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The Hague Convention, Child Abduction, and Defences Against That Presumption: Part 1

July 19, 2023 By Steven Bain Family Law

What is the Hague Convention?

You may have heard of the Hague before, and more specifically Hague Conventions.

The Hague is a town in the Netherlands, and is the site of various conventions between leaders of nations and heads of states, which result in treaties being entered into by those participating nations.

Originally these were to manage conflict and war, however latterly treaties have been entered into on a wide variety of topics, including matters relating to family law. This means that there are a set of rules governing international, cross-border issues which the nations signing up to that convention must adhere to.

During the build up to the summer holidays, family lawyers find themselves facing an increasing number of enquiries relating to children being taken out of the country by a parent without the express permission of the other, and the applicable Hague Convention to consider in this context is 28. Convention on the Civil Aspects of International Child Abduction (25th October 1980). It should also be noted at this point, that these conventions are only applicable to nations that have signed up to the convention.

Child Abduction

In accordance with the convention, if a child has been wrongly removed from their place of habitual residence, and retained by an individual, then this is to be classed as abduction. What often surprises clients is that a parent, who will have parental rights and responsibilities, can also commit abduction, and it is this element of the law that often comes as a surprise to parents.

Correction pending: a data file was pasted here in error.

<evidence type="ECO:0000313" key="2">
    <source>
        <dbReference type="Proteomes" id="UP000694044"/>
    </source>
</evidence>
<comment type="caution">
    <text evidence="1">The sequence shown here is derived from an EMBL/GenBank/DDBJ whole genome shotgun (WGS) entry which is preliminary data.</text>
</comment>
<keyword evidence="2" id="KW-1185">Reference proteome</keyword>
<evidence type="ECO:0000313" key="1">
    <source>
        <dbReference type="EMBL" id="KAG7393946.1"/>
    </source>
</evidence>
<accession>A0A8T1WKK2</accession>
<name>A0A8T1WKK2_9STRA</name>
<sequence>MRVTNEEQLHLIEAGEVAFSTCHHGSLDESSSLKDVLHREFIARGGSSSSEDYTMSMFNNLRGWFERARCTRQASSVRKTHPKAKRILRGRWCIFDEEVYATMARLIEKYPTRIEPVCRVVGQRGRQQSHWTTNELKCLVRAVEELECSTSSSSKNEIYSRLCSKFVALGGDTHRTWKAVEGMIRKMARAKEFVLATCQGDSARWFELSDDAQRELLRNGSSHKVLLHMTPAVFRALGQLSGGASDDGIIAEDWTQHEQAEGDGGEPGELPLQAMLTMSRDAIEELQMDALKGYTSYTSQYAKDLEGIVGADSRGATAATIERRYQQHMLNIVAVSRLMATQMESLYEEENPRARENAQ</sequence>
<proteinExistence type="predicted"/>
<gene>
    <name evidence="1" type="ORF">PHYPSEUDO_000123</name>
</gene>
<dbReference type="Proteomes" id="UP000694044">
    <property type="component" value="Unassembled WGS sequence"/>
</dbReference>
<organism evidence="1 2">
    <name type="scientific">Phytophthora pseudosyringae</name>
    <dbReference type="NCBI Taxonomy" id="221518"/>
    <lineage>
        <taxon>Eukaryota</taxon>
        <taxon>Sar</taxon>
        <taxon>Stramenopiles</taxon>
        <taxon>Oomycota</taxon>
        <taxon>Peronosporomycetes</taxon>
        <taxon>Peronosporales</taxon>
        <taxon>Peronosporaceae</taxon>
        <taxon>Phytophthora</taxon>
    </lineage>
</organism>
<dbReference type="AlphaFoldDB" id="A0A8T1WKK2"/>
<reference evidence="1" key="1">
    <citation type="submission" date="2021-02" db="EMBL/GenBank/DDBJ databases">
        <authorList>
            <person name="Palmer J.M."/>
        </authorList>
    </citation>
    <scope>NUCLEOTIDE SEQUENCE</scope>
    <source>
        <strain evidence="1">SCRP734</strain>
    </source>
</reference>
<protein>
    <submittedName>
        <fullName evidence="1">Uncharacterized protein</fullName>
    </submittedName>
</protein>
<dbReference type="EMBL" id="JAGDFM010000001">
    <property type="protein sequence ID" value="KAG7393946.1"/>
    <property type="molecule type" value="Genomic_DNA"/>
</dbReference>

The convention goes on to clarify this by stating that the removal or retention of a child is wrongful when;

a) It is in breach of rights of custody attributed to a person … under the law of the State in which the child was habitually resident before removal or retention

AND

b) At the time of removal or retention those rights were actually being exercised …

(It should be noted that the term custody is used in section a) above, however Article 4 states that the convention applies to both custody and access rights).

Scenarios of Abduction

So let’s take the scenario where Dad has residence of a child, and Mum has contact every second weekend for 3 days. That pattern has been ongoing in Scotland for over a year, and was the result of a Court action.

Suddenly during Mum’s contact, she decides to take the child abroad for a period of time to visit family. Mum and Dad don’t communicate particularly well, and she hasn’t told Dad about this plan, and simply goes ahead and takes the child.

Under the convention, this is abduction. This action is in breach of the Court order relating to where the child is to spend their time.

For this reason, if Dad was in agreement that the child could go on the holiday, we would always advise Mum in this scenario to get a letter from Dad confirming that he gives his permission for the child to leave the country for a specified period of time.